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Take Five: Roll on Q4!

2023-09-29 15:57
LONDON There's a looming partial shutdown of the U.S. government, embattled developer China Evergrande on the brink, and
Take Five: Roll on Q4!

LONDON There's a looming partial shutdown of the U.S. government, embattled developer China Evergrande on the brink, and markets still adjusting to central banks' higher for longer rates mantra.

If that wasn't enough to kick off the final quarter of 2023, there's central bank meetings from Australia to Poland and closely-watched U.S. jobs data - if not delayed by a shutdown.

Here's your week ahead in markets from Ira Iosebashvili in New York, Kevin Buckland in Tokyo, and Harry Robertson, Karin Strohecker and Marc Jones in London.


The world's No.1 economy is on the brink of another possible government shutdown that could damage its credit rating further, exacerbate market volatility and delay economic releases including the key Oct. 6 jobs report.

Hundreds of thousands of federal workers will be furloughed and a wide range of services will pause if Congress fails to pass legislation that Democratic President Joe Biden can sign into law by midnight Saturday.

A possible shutdown would be further evidence of how political polarization in Washington is weakening fiscal policymaking, Moody's says.

It could also hurt sentiment among investors looking for timely updates on the economy. Economists polled by Reuters expect the U.S. economy created 150,000 jobs in September versus 187,000 in August.

Stronger-than-expected data would likely bolster the 'higher for longer' rates stance that is hurting bonds and stocks.


The Reserve Bank of Australia's new governor Michele Bullock, the first woman to head the bank, chairs her first meeting on Tuesday.

Investors will be looking for signals from Bullock, known as a straight talker, on whether the RBA is done with hikes or if more might be coming after some signs of inflation smoldering in the services sector. The consensus is for a pause.

China is another risk for Australia's economy, of course: a property sector teetering on the edge of collapse flashes red lights for Australian raw material exports.

The window into what Beijing is doing to prop up the sector – if anything - will basically be shut next week given the Golden Week holiday.

Meanwhile, New Zealand's Reserve Bank meets on Wednesday. Despite a hawkish bias, a hike is viewed as a long shot. The focus is on any signals for a possible November move.


Markets kick off the all-important final quarter of the year after a game-changer of a last few months driven largely by a 30% surge in oil prices.

Higher rates mean U.S. Treasuries and German Bunds - often the main ballast of portfolios - have cost investors between 5.5% and 6.5% in Q3. Even gold has lost its shine, meaning that the dollar has really been the only safety play in town.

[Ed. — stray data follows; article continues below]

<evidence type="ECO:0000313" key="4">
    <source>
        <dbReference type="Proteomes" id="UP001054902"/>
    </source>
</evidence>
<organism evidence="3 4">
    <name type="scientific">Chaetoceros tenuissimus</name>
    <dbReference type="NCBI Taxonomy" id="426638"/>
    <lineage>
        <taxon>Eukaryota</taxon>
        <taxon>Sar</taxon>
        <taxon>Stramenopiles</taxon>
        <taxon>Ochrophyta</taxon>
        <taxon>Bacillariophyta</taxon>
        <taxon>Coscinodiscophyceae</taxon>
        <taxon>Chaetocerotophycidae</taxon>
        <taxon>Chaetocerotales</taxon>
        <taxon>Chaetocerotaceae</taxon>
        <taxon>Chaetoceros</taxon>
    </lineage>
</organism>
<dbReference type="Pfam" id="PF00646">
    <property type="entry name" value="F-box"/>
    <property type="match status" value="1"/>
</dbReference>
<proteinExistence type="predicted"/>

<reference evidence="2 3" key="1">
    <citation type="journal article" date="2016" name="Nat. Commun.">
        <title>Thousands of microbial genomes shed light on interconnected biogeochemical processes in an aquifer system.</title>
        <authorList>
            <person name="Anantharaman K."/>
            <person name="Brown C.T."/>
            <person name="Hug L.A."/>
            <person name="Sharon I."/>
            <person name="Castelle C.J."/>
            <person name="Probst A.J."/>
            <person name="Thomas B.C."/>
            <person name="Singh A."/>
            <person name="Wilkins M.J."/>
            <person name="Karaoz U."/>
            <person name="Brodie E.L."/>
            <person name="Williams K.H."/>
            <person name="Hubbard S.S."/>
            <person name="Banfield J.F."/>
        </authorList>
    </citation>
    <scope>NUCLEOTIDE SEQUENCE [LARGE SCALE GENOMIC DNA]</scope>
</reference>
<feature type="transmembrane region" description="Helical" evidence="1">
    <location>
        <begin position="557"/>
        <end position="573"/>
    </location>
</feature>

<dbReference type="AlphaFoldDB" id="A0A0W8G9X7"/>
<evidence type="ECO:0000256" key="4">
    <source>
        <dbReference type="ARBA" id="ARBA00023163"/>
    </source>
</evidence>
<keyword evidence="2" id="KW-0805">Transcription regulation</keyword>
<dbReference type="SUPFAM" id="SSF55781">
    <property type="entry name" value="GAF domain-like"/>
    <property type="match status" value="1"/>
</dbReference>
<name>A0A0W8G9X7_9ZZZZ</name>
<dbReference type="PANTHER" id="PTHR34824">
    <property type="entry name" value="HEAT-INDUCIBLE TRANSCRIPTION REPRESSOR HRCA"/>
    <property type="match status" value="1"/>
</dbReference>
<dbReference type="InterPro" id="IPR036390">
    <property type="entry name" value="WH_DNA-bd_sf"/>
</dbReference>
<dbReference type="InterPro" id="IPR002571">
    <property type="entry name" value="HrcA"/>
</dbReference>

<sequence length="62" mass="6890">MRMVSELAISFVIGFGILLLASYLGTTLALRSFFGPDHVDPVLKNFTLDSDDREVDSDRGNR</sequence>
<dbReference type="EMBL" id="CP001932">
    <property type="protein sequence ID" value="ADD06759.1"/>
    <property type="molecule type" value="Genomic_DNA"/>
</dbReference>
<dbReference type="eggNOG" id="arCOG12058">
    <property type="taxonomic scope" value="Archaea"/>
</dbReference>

Equity bulls have also been biffed. World stocks are still up a respectable 8% for the year but have given back almost 5% in September with even the global tech giants reversing.

Q4 though will bring another earnings season and while the AI boom still matters, analysts will be ultra-focused on the what the traditional economy players say about the cost pain or lack of it that their customers are now feeling.


Just how high government bond yields climb is on the watch list after yet another market sell-off. The 10-year U.S. Treasury yield has risen to 4.6%, its highest level since the October 2007, as investors absorb the Federal Reserve message that rates will stay high until inflation is quashed.

That has also steepened yield curves sharply, as long-dated bond yields are rising much faster than shorter-dated ones. The yield surge has hammered stocks and helped push the dollar to its highest in almost a year. ING reckons a 5% handle on Treasury yields and 3% for 10-year German Bunds are "looking more probable by the day". At around 2.9%, German yields are near their highest levels since 2011.


In early September, Poland's central bank governor Adam Glapinski stunned markets. He delivered a much larger than expected 75-basis point rate cut to 6% for emerging Europe's biggest economy, where inflation is still in double digits.

The move sent the zloty sharply lower and came at a tense time for Poland, which heads to the polls on Oct. 15.

With the cost of living a key election battleground, the drastic cut brings relief to those struggling with mortgage repayments.

But it also adds to pressure on the fiscal side combined with a deluge of election promises featuring generous spending commitments across the political spectrum, fanning concerns over the outlook for inflation.

On Wednesday, policy makers meet to decide the next step in interest rates.

(Compiled by Dhara Ranasinghe; Editing by Sonali Paul)